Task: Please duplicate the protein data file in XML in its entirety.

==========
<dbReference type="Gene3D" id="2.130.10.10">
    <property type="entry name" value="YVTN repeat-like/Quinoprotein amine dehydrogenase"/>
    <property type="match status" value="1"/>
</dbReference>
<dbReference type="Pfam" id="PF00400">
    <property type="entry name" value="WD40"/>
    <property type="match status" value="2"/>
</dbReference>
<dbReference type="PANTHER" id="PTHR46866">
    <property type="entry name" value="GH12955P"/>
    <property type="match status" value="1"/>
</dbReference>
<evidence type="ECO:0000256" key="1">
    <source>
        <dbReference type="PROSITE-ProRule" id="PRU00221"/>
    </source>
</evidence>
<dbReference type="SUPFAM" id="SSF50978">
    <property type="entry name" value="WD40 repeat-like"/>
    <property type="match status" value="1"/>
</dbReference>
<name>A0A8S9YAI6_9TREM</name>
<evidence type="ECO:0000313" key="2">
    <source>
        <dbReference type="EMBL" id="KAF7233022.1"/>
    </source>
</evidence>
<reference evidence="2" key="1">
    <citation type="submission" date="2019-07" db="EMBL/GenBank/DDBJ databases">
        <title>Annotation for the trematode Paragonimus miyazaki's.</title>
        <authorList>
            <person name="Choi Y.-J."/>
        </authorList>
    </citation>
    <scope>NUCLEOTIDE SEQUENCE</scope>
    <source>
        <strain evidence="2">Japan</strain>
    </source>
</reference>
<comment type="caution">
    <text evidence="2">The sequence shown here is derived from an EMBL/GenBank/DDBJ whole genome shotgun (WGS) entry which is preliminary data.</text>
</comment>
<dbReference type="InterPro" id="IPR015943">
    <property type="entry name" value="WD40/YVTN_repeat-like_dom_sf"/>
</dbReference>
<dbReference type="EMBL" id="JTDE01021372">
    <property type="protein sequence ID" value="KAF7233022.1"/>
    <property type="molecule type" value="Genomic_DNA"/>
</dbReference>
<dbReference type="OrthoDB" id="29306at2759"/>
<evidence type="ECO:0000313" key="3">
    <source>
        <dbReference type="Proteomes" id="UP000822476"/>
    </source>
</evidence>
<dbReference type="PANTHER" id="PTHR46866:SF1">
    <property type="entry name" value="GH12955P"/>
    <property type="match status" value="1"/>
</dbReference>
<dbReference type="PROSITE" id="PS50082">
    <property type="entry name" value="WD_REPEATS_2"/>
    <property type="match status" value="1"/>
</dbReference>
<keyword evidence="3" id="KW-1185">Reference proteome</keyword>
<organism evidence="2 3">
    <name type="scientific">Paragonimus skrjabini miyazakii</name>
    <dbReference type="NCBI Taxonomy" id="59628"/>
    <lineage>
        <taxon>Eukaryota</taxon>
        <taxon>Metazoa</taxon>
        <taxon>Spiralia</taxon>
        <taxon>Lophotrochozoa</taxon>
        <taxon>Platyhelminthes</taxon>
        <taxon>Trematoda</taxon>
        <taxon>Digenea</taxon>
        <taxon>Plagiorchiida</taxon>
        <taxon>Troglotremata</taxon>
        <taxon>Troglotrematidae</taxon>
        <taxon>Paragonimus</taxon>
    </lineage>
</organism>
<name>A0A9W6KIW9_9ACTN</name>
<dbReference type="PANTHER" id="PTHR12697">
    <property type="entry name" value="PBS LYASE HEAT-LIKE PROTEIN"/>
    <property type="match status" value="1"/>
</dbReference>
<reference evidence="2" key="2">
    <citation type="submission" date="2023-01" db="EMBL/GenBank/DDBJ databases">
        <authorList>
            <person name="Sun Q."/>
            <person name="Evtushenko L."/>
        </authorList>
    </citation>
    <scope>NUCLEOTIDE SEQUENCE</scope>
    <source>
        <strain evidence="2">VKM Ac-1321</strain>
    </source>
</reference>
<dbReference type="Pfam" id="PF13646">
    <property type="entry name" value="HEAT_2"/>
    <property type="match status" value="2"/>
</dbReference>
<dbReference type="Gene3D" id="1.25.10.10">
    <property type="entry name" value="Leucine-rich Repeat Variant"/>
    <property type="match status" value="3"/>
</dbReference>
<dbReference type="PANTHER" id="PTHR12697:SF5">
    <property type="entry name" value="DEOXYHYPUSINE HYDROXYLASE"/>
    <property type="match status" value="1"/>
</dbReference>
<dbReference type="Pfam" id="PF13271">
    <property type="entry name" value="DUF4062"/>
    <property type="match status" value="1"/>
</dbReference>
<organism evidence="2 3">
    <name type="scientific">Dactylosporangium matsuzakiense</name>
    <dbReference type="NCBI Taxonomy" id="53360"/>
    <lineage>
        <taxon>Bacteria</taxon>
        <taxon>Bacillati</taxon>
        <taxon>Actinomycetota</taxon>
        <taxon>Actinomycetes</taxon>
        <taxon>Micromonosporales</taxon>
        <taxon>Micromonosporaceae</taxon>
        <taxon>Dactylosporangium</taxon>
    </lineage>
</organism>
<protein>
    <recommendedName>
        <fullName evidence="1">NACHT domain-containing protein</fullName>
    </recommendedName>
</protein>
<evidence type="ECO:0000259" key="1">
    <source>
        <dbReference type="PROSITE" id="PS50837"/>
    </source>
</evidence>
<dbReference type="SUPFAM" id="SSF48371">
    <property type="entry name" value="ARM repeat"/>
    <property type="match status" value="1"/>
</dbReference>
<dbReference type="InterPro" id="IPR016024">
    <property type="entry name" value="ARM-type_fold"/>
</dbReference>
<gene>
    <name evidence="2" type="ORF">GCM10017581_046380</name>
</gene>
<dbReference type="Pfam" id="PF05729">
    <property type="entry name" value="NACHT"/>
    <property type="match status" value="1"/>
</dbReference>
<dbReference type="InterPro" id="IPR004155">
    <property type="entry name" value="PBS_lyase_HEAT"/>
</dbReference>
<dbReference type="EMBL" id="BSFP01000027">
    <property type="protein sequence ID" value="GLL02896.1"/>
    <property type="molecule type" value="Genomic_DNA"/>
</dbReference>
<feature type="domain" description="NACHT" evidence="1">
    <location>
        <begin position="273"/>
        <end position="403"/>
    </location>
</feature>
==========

<dbReference type="Gene3D" id="2.130.10.10">
    <property type="entry name" value="YVTN repeat-like/Quinoprotein amine dehydrogenase"/>
    <property type="match status" value="1"/>
</dbReference>
<dbReference type="Pfam" id="PF00400">
    <property type="entry name" value="WD40"/>
    <property type="match status" value="2"/>
</dbReference>
<dbReference type="PANTHER" id="PTHR46866">
    <property type="entry name" value="GH12955P"/>
    <property type="match status" value="1"/>
</dbReference>
<evidence type="ECO:0000256" key="1">
    <source>
        <dbReference type="PROSITE-ProRule" id="PRU00221"/>
    </source>
</evidence>
<dbReference type="SUPFAM" id="SSF50978">
    <property type="entry name" value="WD40 repeat-like"/>
    <property type="match status" value="1"/>
</dbReference>
<name>A0A8S9YAI6_9TREM</name>
<evidence type="ECO:0000313" key="2">
    <source>
        <dbReference type="EMBL" id="KAF7233022.1"/>
    </source>
</evidence>
<reference evidence="2" key="1">
    <citation type="submission" date="2019-07" db="EMBL/GenBank/DDBJ databases">
        <title>Annotation for the trematode Paragonimus miyazaki's.</title>
        <authorList>
            <person name="Choi Y.-J."/>
        </authorList>
    </citation>
    <scope>NUCLEOTIDE SEQUENCE</scope>
    <source>
        <strain evidence="2">Japan</strain>
    </source>
</reference>
<comment type="caution">
    <text evidence="2">The sequence shown here is derived from an EMBL/GenBank/DDBJ whole genome shotgun (WGS) entry which is preliminary data.</text>
</comment>
<dbReference type="InterPro" id="IPR015943">
    <property type="entry name" value="WD40/YVTN_repeat-like_dom_sf"/>
</dbReference>
<dbReference type="EMBL" id="JTDE01021372">
    <property type="protein sequence ID" value="KAF7233022.1"/>
    <property type="molecule type" value="Genomic_DNA"/>
</dbReference>
<dbReference type="OrthoDB" id="29306at2759"/>
<evidence type="ECO:0000313" key="3">
    <source>
        <dbReference type="Proteomes" id="UP000822476"/>
    </source>
</evidence>
<dbReference type="PANTHER" id="PTHR46866:SF1">
    <property type="entry name" value="GH12955P"/>
    <property type="match status" value="1"/>
</dbReference>
<dbReference type="PROSITE" id="PS50082">
    <property type="entry name" value="WD_REPEATS_2"/>
    <property type="match status" value="1"/>
</dbReference>
<keyword evidence="3" id="KW-1185">Reference proteome</keyword>
<organism evidence="2 3">
    <name type="scientific">Paragonimus skrjabini miyazakii</name>
    <dbReference type="NCBI Taxonomy" id="59628"/>
    <lineage>
        <taxon>Eukaryota</taxon>
        <taxon>Metazoa</taxon>
        <taxon>Spiralia</taxon>
        <taxon>Lophotrochozoa</taxon>
        <taxon>Platyhelminthes</taxon>
        <taxon>Trematoda</taxon>
        <taxon>Digenea</taxon>
        <taxon>Plagiorchiida</taxon>
        <taxon>Troglotremata</taxon>
        <taxon>Troglotrematidae</taxon>
        <taxon>Paragonimus</taxon>
    </lineage>
</organism>
<name>A0A9W6KIW9_9ACTN</name>
<dbReference type="PANTHER" id="PTHR12697">
    <property type="entry name" value="PBS LYASE HEAT-LIKE PROTEIN"/>
    <property type="match status" value="1"/>
</dbReference>
<reference evidence="2" key="2">
    <citation type="submission" date="2023-01" db="EMBL/GenBank/DDBJ databases">
        <authorList>
            <person name="Sun Q."/>
            <person name="Evtushenko L."/>
        </authorList>
    </citation>
    <scope>NUCLEOTIDE SEQUENCE</scope>
    <source>
        <strain evidence="2">VKM Ac-1321</strain>
    </source>
</reference>
<dbReference type="Pfam" id="PF13646">
    <property type="entry name" value="HEAT_2"/>
    <property type="match status" value="2"/>
</dbReference>
<dbReference type="Gene3D" id="1.25.10.10">
    <property type="entry name" value="Leucine-rich Repeat Variant"/>
    <property type="match status" value="3"/>
</dbReference>
<dbReference type="PANTHER" id="PTHR12697:SF5">
    <property type="entry name" value="DEOXYHYPUSINE HYDROXYLASE"/>
    <property type="match status" value="1"/>
</dbReference>
<dbReference type="Pfam" id="PF13271">
    <property type="entry name" value="DUF4062"/>
    <property type="match status" value="1"/>
</dbReference>
<organism evidence="2 3">
    <name type="scientific">Dactylosporangium matsuzakiense</name>
    <dbReference type="NCBI Taxonomy" id="53360"/>
    <lineage>
        <taxon>Bacteria</taxon>
        <taxon>Bacillati</taxon>
        <taxon>Actinomycetota</taxon>
        <taxon>Actinomycetes</taxon>
        <taxon>Micromonosporales</taxon>
        <taxon>Micromonosporaceae</taxon>
        <taxon>Dactylosporangium</taxon>
    </lineage>
</organism>
<protein>
    <recommendedName>
        <fullName evidence="1">NACHT domain-containing protein</fullName>
    </recommendedName>
</protein>
<evidence type="ECO:0000259" key="1">
    <source>
        <dbReference type="PROSITE" id="PS50837"/>
    </source>
</evidence>
<dbReference type="SUPFAM" id="SSF48371">
    <property type="entry name" value="ARM repeat"/>
    <property type="match status" value="1"/>
</dbReference>
<dbReference type="InterPro" id="IPR016024">
    <property type="entry name" value="ARM-type_fold"/>
</dbReference>
<gene>
    <name evidence="2" type="ORF">GCM10017581_046380</name>
</gene>
<dbReference type="Pfam" id="PF05729">
    <property type="entry name" value="NACHT"/>
    <property type="match status" value="1"/>
</dbReference>
<dbReference type="InterPro" id="IPR004155">
    <property type="entry name" value="PBS_lyase_HEAT"/>
</dbReference>
<dbReference type="EMBL" id="BSFP01000027">
    <property type="protein sequence ID" value="GLL02896.1"/>
    <property type="molecule type" value="Genomic_DNA"/>
</dbReference>
<feature type="domain" description="NACHT" evidence="1">
    <location>
        <begin position="273"/>
        <end position="403"/>
    </location>
</feature>